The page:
Like many Australians, I bought a new iPhone this week. But unlike the avid tech-heads lining up for the iPhone 8 or iPhone X, I bought a new iPhone 6s with more storage space than my previous handset. The woman beside me was buying a new iPhone 7.
What she and I both knew is that you save a lot of money by buying older models, especially just after a new phone comes out because Apple drops the prices of its existing products with each new release. As a money-saving trick, it doesn't beat buying a cheap Android phone or no smartphone at all, but if you really want an iPhone there are significant benefits to the strategy.
For example, the 128GB model of the iPhone 6s is now $849. Two years ago when it came out, even the 16GB version was more than a grand and the 128GB model cost a whopping $1379. That's a $530 saving after two years and you're still buying a phone that's brand new with a full warranty!
But I digress. This column is actually about how we insure the darn things and the emerging trend of on-demand insurance.
Before I paid, I was asked if I wanted to upgrade to Applecare at a cost of $189 for two years, which would cover me beyond the warranty for accidental damage including breaking the screen and immersion in water.
I said I needed to think about it - being Money editor I need to research these things, after all. I was assured I can enrol any time within 60 days.
Applecare's monthly rate works out at $7.88, which is cheaper than most other options. However, it is more like an enhanced warranty than insurance, as it doesn't cover device replacement in the case of loss or theft.
The insurance offered by the telcos does cover loss and theft but it's more expensive, at about $15 a month. I'm probably not eligible having bought my phone outright directly from Apple.
A quick Google search reveals a few options: Brightside Cover at $12 a month or Phone Insure for $89 a year (less than $8 a month), for example.
Then there's Trov, which is on-demand insurance driven by an app. You can literally turn the insurance on and off by sliding an option within the app. You could, if you wanted to, insure your phone only during your waking hours or only when you're out of the house and save money by doing so.
As far as I can ascertain this is one of a kind in Australia. Trov is a Silicon Valley company but it launched here first to test out the waters in partnership with Suncorp AAI, then Britain and the United States is coming soon.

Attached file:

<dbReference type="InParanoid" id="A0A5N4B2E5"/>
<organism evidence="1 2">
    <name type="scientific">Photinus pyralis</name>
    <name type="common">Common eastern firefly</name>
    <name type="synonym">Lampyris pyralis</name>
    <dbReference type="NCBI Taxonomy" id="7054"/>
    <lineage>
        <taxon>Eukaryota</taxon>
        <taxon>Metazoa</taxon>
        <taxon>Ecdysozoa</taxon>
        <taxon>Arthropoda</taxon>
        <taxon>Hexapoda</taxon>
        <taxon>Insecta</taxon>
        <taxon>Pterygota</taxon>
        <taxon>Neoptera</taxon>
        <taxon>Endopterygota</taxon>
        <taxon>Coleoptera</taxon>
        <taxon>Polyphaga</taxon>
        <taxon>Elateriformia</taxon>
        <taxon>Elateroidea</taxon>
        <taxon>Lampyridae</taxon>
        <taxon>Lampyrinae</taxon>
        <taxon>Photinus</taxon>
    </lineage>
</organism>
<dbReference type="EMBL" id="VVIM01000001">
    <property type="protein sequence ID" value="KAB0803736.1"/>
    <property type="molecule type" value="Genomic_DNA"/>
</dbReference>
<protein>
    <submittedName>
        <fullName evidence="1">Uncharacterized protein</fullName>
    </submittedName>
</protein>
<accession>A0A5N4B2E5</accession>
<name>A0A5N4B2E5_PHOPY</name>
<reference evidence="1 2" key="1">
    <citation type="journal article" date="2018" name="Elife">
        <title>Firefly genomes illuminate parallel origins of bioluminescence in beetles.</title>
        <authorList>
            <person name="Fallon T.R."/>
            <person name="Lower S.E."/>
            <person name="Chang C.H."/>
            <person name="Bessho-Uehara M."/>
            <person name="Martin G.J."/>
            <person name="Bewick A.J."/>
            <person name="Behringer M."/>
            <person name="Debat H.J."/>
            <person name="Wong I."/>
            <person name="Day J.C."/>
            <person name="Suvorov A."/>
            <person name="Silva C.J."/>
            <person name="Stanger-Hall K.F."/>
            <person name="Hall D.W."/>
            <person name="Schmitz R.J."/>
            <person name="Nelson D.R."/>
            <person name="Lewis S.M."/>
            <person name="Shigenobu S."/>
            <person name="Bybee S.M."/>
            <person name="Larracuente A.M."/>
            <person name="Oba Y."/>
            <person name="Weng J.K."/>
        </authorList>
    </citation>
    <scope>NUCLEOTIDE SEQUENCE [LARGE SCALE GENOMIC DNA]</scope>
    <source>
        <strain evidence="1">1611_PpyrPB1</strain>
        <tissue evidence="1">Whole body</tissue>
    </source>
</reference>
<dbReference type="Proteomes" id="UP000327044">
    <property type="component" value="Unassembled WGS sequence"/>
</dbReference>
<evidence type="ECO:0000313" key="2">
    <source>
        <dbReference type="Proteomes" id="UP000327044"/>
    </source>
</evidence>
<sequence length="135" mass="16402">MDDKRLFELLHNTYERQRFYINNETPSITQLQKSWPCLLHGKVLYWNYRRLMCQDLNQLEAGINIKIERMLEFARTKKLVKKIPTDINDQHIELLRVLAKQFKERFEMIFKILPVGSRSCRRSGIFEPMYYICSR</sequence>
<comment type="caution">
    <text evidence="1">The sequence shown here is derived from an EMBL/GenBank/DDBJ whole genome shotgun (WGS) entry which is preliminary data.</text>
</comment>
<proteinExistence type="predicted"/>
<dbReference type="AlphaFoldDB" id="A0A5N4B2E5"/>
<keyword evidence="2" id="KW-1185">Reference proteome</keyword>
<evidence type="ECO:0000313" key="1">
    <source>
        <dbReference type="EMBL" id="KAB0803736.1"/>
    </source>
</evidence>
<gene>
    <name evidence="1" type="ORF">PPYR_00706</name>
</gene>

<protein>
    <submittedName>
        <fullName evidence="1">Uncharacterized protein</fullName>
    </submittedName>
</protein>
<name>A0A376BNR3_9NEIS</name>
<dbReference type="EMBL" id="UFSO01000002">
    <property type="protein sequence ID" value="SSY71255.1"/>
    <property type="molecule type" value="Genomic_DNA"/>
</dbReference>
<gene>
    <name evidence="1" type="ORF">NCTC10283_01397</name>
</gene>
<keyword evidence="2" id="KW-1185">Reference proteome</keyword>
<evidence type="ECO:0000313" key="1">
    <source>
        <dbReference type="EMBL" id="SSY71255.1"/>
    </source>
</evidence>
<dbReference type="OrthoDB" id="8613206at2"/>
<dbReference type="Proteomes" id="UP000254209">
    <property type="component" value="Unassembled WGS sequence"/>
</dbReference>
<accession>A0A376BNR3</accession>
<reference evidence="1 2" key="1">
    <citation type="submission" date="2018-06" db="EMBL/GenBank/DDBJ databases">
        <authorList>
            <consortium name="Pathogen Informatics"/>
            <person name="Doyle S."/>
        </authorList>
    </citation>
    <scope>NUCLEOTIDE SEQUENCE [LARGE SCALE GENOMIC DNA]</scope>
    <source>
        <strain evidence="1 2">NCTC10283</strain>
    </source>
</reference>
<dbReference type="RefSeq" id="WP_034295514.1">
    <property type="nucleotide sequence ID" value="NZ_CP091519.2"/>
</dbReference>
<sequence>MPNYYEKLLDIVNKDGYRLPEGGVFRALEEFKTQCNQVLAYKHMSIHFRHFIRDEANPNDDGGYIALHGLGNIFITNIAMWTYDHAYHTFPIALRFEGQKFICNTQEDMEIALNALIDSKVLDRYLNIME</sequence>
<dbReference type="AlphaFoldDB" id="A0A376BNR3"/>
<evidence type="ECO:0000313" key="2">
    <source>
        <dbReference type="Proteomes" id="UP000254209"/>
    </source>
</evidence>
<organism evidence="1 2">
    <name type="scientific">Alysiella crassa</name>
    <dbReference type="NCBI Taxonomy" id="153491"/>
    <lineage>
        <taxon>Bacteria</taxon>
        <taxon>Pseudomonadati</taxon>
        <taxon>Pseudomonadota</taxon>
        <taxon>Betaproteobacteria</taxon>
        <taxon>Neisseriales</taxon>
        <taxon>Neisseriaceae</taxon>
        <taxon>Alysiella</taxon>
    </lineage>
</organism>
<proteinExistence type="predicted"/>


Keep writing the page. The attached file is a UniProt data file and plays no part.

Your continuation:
Figures from Trov say that if you insure an iPhone and have the insurance switched on for eight hours a day it costs just $3.50 a month. Even if you have 24/7 coverage, it's still competitive at $10.50 a month. The excess for screen repair, non-screen repair and device replacement is far less than the telcos. Of course, as with any insurance, you need to read the fine print.
Trov lets you insure most consumer devices and photographic equipment and the company is keen to add other categories, such as sporting equipment and musical instruments. Even when the item is not yet insurable, consumers can upload receipts for the items into their "trove" to store them and to signal to Trov that it's a product you'd like to insure.
There's an element of behavioural economics to consider in all this. The ability to turn the insurance on and off sounds good but are you going to make it a daily habit? You can't set and forget - when you turn it on you're billed for the rest of the month and when you turn it off you're refunded the rest of the month.
And while some times of day may be riskier than others, is there really a time when you don't want to be covered at all? A good starting point would be to check what coverage is available under your home contents insurance and whether it extends outside your home.
Trov chief executive Scott Walchek says most people do leave the insurance on 24/7, but they value having the option to turn it off. He also points out that most Trov customers are Millennials and many of them don't have traditional home contents insurance, especially those who live in share houses.
The Capgemini World Insurance Report 2017 released last week says on-demand insurance generally and Trov specifically are examples of "InsurTech" - like "FinTech" but for insurance, geddit?
Technology is becoming integral to insurance with nearly one in three customers globally saying they use InsurTechs, either exclusively or in combination with incumbent firms, according to the report. It's helping insurance providers reach new customers who wouldn't otherwise buy a policy.
I'm looking forward to more innovation like this - and if there's an app involved I've now got enough space to check it out.
Caitlin Fitzsimmons is the editor of Money. Twitter: @niltiac